iBuyer Statistics 2021-2022, 2020-2019
- In 2021 Q2 Zillow purchased 3,800 homes and won’t buy anymore in 2021.
- Los Angeles house flipping yields the most ROI of any city in California.
- 80% of Americans prefer to buy a turnkey rather than a “fixer-upper.
- Many home flippers follow the “70% Rule” of offering no more than 70% ARV.
- Share of cash flips have increased from 57.1% in 2017 to 58.3% in 2020.
- Nearly 6% of all home sales in 2020 were flips.
- ROI for home flippers fell from 41.5% in 2019 to 40.5% in 2020.
- Average gross flipping profit for 2020 was $62,188.
REAL ESTATE I BUYERS AND HOUSE FLIPPERS FACTS 2021-2022
Zillow Home Buying
Real estate site Zillow entered the home buying market for awhile until it announced after the second quarter it would stop buying homes the rest of 2021. In Q2 the company purchased 3,800 homes but announced afterward it had reached its level of capacity for buying homes this year. Some factors driving up prices that may have contributed to this decision include low inventory and a labor shortage. In other words, 2021 is not typically the “ideal time to buy” for the average investor due to high prices. The best time to buy, according to real estate experts, is when the inventory is high, which pulls prices lower. Even though Zillow uses algorithms to estimate home values, it uses employees to close deals.
Los Angeles ROI
Los Angeles County is California’s leading hotspot for the most profitable home-flipping in the state. The Orange County Register reported that the market’s average profit from a flip in 2020 was $135,000 per home. The market is ideal for flippers due to its massive population where plenty of buying and selling opportunities exist. Many homeowners who just want to leave the state for somewhere else that’s more affordable are more flexible in their price negotiations. These scenarios can lead to liquidation at lower prices just to ensure money in the bank for the homeowner. Other key home flipping areas in Southern California are Ventura and Irvine.
Turnkeys Over Fixer-uppers
Despite the red hot housing market in 2021, a majority of home buyers prefer move-in ready homes over fixer-uppers that require further investments. A recent Coldwell Banker survey of over 2,000 adult Americans found that 80% of Americans favor turnkey homes over “as is” homes. The costs of renovation have surged during the pandemic era due to strained supply chains. Much more profit potential exists in the short-run for flippers on “as is” purchases that can be flipped to another “as is” buyer. The challenge is to promote the home to the “as is” niche market.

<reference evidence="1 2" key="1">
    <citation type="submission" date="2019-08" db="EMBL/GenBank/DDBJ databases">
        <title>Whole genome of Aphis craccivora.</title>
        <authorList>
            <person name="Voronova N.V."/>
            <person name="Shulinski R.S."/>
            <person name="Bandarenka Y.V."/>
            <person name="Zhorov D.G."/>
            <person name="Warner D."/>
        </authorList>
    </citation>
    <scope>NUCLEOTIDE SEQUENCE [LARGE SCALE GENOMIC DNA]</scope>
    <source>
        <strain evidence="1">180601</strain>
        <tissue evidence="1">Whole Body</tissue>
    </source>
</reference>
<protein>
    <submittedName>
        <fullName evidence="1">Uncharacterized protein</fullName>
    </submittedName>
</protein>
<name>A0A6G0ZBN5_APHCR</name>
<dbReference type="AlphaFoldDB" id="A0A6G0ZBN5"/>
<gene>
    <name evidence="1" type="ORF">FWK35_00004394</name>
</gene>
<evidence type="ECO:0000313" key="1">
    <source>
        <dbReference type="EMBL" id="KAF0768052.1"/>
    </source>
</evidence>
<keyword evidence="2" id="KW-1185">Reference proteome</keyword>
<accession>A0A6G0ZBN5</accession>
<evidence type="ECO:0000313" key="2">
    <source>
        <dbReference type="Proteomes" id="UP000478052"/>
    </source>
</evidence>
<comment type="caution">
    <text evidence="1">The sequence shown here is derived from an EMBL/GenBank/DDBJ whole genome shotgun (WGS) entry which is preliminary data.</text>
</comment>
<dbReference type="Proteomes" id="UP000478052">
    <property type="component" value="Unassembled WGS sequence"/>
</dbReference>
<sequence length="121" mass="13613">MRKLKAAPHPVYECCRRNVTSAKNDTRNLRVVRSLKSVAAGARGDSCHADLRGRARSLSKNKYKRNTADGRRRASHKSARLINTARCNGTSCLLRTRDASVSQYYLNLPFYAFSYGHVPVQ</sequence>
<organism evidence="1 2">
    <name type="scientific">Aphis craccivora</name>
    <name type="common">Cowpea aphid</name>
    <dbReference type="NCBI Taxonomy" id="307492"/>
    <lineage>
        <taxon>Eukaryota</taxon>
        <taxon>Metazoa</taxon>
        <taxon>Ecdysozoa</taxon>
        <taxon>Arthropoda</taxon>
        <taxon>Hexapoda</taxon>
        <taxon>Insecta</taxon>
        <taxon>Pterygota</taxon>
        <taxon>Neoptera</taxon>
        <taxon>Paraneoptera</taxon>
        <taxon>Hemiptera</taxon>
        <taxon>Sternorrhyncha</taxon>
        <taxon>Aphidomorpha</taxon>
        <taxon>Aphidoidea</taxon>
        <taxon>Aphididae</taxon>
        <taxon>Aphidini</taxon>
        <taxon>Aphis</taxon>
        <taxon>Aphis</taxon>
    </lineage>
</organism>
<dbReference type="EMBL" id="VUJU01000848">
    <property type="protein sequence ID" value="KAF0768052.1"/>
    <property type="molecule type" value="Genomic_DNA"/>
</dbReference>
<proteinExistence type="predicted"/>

70% Rule for Home Flipping
The real estate industry standard for home flipping is known as the 70% rule. At its core this rule demands that the investor offers no more than 70% of a property’s after-repair value (ARV). Any required repair work is then subtracted from the 70% amount to ensure profits are baked in for the next flip. This price differential allows the flipper to capture an even greater return by negotiating to the low range followed by a flip sale in the high range.
Flippers Increasingly Use Cash
As home flipping increases, more and more investors are paying for homes with cash rather than financing from a lender. Since most cash-crunched Americans cannot afford this option, financing is still the norm for mainstream home buyers. But well-capitalized investors are in a different paradigm and are able to make large cash transactions. The trend among investors shifting to cash for home buying has been consistent the past three years. From 2017 to 2020 the share of cash flips had ticked up from 57.1% to to 56.9%. By contrast, financed flips fell from 42.9% to 41.7%.
Flipping Accounts for 6% of Home Buying
Flipped home sales accounted for 5.9% of all home buying in 2020, which reflected a decline by 13.1% in 2020. In 2019, flipped home sales represented 6.3% of all home sales. In 2020, 241,630 homes and condos were flipped versus 245,864 flipped in 2019, marking an increase of 2% from 2018.
ROI for Home Flippers Slipped in 2020
Even though return on investment for flippers has increased the past few decades, profit value slipped in 2020 for the third straight year. The amount of return fell from 41.5% in 2019 to 40.5% in 2020. Compare that with ROI of 46.4% in 2018. Again, even though ROI is still much higher for flipping than at the start of the millennium, the 2020 ROI figure is at its lowest level since 2011, which marks a 10 percent decrease. Keep in mind these figures don’t take into account property taxes, which cut into profits. Part of the reason for lower ROI is rising renovation costs.
Average Flip Profit in 2020 was $66k
Here’s where the numbers might seem confusing, but still make sense. Even though average gross profit has squeezed thinner since 2011 in terms of ROI percentage, 2020 ROI still achieved its highest profit since 2005 in dollar amount. That ROI figure reached $62,188 in 2020, which was about $66,300 above the median home price. Overall flipping activity declined in 2020 yet gross flipping profits were up in dollar value. These figures can be misunderstood if one does not take into account the numbers do not reflect various expenses involved with taxes, renovation and flipping. These expenses can run anywhere from 20 to 33%.